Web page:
Review of NPfIT future starts next week

A "cold hard look" at the future of the National Programme for IT will start next week, says Mark Davies of the National Audit Office.Davies and his colleagues at the NAO produced today's report "The National Programme for IT in the NHS: an...

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A "cold hard look" at the future of the National Programme for IT will start next week, says Mark Davies of the National Audit Office.

Davies and his colleagues at the NAO produced today's report "The National Programme for IT in the NHS: an update on the delivery of detailed care records systems". 

He says that the Cabinet Office's Major Projects Authority will start a review next week of the NPfIT which will take the programme out of the Department of Health mindset and have a cold, hard look at it from a wider government perspective. 

The Authority, he says, will ask:

- Does the NPfIT still make sense? 

- If it doesn’t what are we going to do? 

- If it does, how do we get best value from suppliers?

Separately, there will be a hearing on the NAO's NPfIT report by the Public Accounts Committee. It will also question whether the NPfIT should be continued.  

Former Labour minister Margaret Hodge, Chair of the Public Accounts Committee, says of today's NAO report: 

"Despite a massive increase in cost to the taxpayer -  expected total spending now stands at £11.4 billion - the Programme has delivered less than promised and to far too few organisations across the NHS.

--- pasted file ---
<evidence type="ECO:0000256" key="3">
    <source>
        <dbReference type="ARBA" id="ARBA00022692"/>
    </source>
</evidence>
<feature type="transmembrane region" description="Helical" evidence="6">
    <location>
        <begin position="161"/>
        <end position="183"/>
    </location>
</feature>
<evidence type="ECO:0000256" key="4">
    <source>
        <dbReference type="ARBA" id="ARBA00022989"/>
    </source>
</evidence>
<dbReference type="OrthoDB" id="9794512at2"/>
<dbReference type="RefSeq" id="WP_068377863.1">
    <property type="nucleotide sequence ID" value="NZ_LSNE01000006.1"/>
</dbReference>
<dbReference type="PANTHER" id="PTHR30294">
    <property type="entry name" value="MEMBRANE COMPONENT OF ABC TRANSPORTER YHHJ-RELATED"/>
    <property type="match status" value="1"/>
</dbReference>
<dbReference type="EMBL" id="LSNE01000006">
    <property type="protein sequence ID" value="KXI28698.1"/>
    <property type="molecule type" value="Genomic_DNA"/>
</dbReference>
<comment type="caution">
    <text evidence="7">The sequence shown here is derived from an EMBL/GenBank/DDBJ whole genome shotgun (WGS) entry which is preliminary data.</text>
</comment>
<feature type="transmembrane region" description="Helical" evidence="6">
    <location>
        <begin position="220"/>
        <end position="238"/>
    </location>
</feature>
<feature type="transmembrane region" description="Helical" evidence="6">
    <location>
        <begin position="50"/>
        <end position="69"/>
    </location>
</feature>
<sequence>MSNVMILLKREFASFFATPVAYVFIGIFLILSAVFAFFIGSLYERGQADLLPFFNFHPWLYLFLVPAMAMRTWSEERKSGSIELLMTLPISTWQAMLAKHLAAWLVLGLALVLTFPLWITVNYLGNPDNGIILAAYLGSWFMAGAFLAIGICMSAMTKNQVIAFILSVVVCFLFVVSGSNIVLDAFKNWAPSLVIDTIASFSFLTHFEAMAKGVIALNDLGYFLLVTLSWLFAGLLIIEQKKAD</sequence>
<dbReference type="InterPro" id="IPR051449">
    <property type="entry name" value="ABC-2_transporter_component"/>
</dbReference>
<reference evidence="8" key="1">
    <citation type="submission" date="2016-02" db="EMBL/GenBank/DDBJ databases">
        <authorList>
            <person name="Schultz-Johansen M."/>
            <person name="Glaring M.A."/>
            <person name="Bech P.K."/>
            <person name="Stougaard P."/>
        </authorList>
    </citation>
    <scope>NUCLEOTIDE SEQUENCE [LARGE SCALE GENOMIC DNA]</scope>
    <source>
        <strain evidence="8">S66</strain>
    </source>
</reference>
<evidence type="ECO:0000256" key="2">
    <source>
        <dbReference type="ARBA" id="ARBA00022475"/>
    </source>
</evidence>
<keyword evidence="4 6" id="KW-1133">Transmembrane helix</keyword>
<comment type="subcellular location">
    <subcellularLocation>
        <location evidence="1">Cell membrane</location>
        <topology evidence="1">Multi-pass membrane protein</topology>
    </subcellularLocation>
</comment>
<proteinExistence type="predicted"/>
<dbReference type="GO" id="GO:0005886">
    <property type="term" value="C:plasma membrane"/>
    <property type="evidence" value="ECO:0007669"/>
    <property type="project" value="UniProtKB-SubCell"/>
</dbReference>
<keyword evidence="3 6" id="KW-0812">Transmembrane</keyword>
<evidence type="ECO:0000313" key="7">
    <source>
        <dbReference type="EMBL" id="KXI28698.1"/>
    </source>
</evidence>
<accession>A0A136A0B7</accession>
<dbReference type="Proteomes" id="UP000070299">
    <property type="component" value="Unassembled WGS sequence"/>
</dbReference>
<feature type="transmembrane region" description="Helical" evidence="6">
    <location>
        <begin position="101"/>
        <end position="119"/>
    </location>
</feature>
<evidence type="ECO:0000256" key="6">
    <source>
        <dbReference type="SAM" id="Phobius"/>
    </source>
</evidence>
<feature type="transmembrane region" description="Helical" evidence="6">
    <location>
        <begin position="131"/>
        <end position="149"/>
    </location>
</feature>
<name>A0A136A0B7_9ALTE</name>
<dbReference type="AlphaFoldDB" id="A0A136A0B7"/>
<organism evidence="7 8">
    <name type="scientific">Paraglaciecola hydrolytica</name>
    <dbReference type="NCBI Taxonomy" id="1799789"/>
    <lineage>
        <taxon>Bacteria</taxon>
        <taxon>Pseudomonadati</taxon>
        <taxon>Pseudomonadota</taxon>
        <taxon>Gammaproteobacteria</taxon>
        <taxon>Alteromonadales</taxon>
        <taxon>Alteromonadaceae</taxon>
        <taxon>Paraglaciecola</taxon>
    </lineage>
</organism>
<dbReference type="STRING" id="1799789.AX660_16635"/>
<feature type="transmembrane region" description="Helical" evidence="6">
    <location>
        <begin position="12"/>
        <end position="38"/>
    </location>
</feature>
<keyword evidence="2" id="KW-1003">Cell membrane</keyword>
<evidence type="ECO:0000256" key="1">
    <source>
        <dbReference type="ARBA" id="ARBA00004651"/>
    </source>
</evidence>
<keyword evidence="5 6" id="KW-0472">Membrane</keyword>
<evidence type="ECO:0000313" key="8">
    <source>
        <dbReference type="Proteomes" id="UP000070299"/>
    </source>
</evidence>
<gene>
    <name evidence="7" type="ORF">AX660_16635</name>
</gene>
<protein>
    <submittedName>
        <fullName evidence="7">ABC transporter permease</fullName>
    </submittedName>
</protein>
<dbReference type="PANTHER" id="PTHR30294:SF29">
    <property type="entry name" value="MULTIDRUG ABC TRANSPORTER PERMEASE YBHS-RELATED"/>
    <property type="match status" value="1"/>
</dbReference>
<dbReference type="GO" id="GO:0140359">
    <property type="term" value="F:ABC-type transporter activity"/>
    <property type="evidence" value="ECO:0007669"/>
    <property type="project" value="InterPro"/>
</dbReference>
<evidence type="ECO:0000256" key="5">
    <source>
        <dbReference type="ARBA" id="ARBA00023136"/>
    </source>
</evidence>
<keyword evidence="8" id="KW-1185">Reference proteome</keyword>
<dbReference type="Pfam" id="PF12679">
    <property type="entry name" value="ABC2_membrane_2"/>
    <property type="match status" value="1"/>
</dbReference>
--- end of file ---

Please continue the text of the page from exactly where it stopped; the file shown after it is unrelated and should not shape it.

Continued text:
"Currently running at least five years’ late, the Programme’s scope has time after time been scaled back and a number of suppliers have been shed along the way. 

"It is sad to see the Department’s lofty ambitions continue to be compromised, as the vision of joined-up healthcare gives way to a bunch of local systems which will need even more money spent on them to allow them to talk to each other.

"It is deeply worrying to hear that the NAO ”has no grounds for confidence” that the remaining planned spending of £4.3 billion on care records systems will provide value for money. We will want to question officials on whether the Programme should be stopped, even at this late stage.

"The report also raises questions as to who will be responsible and accountable for this huge Programme and this massive expenditure after NHS reorganisation. This issue must be addressed urgently. We cannot and will not sit back and allow more public money to be spent with ever diminishing returns." 

I have summarised the NAO's NPfIT report here.  



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